Most children learn the story of Sir Issac Newton sitting under an apple tree and being hit in the head by an apple, and how a falling apple prompted him to discover gravity. What the children were not told, however, was that the same event prompted another Newton invention. Gravity is a force that describes how things are pulling toward the center of the earth. To explain the concept of gravity and make the new concept more useful, Newton invented an entirely new branch of mathematics called calculus. I have an engineering school and have attended more math classes than the vast majority of the population. Although teaching arithmetic to children at an early age can be difficult, the basic concepts behind arithmetic are very simple, easy to illustrate, and are vital in teaching financial education concepts.
Before the invention of arithmetic, it was very difficult to understand many things in nature because mathematics was limited to recordings. Algebra, geometry and trigonometry only make sense for given data at a given time. If you wanted to see how things behaved over time, you needed to figure out the equation on a bunch of different points and draw a graph to see it. The account allowed us to see how things change at a given moment. It allowed us to see that if we are in our car and apply the brakes, we can predict how long and how long it will take us to stop. It allowed us to see if we were spending money at a given rate and if we were earning at a lower rate, how much we would need until we ran out of money. These types of measurements were not easily performed before the invention of calculus.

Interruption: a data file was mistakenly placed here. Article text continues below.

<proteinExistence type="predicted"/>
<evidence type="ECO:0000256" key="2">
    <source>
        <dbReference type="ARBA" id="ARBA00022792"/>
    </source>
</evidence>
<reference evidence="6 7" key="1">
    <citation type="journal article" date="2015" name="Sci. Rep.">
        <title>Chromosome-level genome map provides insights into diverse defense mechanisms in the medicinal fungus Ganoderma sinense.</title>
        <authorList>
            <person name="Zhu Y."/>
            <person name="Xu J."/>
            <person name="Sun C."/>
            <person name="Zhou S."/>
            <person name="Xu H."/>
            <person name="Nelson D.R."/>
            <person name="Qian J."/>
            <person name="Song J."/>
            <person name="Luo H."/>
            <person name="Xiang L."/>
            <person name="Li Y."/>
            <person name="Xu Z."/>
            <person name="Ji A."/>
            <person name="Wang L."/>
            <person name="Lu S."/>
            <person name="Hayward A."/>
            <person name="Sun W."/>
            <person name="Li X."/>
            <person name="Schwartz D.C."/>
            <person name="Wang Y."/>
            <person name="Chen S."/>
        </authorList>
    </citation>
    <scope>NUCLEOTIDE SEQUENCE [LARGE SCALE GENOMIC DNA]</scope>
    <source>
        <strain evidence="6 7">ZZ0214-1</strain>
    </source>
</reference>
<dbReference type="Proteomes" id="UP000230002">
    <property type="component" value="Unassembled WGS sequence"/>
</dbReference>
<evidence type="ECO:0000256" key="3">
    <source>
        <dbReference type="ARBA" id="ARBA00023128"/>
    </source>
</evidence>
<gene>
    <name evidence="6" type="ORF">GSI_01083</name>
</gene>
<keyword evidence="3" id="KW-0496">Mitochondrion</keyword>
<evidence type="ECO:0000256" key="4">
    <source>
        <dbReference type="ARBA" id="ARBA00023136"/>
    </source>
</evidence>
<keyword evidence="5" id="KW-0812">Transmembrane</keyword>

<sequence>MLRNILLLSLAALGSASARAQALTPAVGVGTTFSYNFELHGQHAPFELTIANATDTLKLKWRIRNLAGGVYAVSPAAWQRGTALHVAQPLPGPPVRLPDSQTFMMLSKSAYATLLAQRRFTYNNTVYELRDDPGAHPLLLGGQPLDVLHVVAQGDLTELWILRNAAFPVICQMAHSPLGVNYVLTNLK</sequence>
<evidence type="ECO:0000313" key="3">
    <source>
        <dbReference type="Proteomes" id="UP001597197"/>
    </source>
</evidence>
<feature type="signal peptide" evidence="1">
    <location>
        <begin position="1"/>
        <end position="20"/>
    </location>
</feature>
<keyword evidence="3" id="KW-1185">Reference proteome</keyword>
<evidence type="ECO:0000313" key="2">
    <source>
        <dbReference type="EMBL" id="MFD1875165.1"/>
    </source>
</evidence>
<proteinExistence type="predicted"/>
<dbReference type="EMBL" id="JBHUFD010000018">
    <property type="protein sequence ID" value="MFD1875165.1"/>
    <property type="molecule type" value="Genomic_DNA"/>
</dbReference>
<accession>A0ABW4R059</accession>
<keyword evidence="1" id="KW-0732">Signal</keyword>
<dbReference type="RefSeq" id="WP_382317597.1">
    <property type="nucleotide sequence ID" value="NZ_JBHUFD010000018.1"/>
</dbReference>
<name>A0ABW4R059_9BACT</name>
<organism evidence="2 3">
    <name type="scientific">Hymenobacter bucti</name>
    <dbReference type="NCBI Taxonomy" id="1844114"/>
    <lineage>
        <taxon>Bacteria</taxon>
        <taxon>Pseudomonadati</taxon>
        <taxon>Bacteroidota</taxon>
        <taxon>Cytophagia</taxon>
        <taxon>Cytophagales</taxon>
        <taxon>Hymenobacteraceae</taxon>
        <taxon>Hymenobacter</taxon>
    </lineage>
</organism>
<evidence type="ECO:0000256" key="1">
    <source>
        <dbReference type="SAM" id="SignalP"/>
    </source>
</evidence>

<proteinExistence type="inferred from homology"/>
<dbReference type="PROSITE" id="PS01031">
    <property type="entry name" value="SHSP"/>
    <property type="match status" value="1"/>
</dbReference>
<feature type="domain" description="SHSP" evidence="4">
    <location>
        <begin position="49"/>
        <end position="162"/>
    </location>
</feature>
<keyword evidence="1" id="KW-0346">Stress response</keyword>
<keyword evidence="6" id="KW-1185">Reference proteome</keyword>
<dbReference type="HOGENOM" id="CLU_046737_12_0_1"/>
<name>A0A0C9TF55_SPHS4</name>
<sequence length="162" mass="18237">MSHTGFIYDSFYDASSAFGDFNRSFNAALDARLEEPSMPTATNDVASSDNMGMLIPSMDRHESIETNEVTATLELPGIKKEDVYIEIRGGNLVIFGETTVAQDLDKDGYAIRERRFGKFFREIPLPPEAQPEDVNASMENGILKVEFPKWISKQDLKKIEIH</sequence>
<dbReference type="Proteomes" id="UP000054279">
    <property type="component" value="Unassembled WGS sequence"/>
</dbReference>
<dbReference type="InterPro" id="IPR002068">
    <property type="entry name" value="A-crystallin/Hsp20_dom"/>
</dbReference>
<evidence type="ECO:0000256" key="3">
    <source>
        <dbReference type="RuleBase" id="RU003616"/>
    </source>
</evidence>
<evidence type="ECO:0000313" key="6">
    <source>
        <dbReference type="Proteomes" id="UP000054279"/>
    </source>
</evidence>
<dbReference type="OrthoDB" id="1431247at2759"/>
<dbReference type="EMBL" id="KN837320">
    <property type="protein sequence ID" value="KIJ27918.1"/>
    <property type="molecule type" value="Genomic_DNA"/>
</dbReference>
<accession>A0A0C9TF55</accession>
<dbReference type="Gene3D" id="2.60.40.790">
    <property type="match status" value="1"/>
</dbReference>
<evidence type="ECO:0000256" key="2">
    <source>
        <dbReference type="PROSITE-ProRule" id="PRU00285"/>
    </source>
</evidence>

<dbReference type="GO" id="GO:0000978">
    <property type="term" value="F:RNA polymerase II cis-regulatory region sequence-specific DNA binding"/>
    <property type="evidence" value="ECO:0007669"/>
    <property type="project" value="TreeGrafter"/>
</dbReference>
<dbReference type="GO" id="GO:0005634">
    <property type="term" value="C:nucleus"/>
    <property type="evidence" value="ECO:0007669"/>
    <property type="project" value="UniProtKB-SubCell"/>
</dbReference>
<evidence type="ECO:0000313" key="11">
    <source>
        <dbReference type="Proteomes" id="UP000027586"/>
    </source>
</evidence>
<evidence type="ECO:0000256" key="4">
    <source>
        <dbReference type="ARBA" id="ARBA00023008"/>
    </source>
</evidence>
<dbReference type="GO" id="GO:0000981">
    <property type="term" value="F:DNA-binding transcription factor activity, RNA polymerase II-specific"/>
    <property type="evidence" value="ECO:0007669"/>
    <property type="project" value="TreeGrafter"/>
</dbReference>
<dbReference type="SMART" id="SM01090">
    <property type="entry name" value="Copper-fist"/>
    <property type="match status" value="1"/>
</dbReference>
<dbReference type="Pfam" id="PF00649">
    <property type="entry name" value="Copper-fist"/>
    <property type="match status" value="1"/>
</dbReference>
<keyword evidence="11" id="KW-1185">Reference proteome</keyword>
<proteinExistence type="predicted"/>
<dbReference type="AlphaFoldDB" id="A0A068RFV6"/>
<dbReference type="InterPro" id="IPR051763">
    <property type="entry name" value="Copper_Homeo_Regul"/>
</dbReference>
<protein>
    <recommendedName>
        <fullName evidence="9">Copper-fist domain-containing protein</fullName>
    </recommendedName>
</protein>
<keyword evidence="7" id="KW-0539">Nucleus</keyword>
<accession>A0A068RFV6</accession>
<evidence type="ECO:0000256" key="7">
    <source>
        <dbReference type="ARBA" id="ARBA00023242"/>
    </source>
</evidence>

When it comes to personal finances, each of us constantly counts, even though we may not realize it. An account is used to measure the rate at which something is changing at that moment. From week to week, from month to month, we adults always do the net income equation to make decisions. Net income is simply total income less expenses. The majority of financial education is aimed at increasing the rate of change in the net income equation. When we work to be more frugal, we reduce costs. When we invest, get hired for extra jobs, or get pay raises, we increase the gross income side. Both increase the rate at which the net profit equation changes.
Using the net income equation we can predict where we will be financially in the future. When will I be able to afford this new thing? Will I have enough money to go buy groceries or go to the movies? Will I be able to pay the tuition? Will you have enough left to continue paying for other things? These are questions that can be reasonably answered with the help of bills.
I find it sad that teachers in schools often talk about the first discovery Newton made that day, but so often neglect to mention the latter. Children at an early age need to know the concept behind computing and the speed of change. It will help them throughout their lives. If you think about it, you will find many ways to illustrate these concepts to your children in the car, on the playground and at home.
This type of learning is important because gravity tells us that things fall to the ground unless we do something. This applies just as much to checking account balances as it does to apples.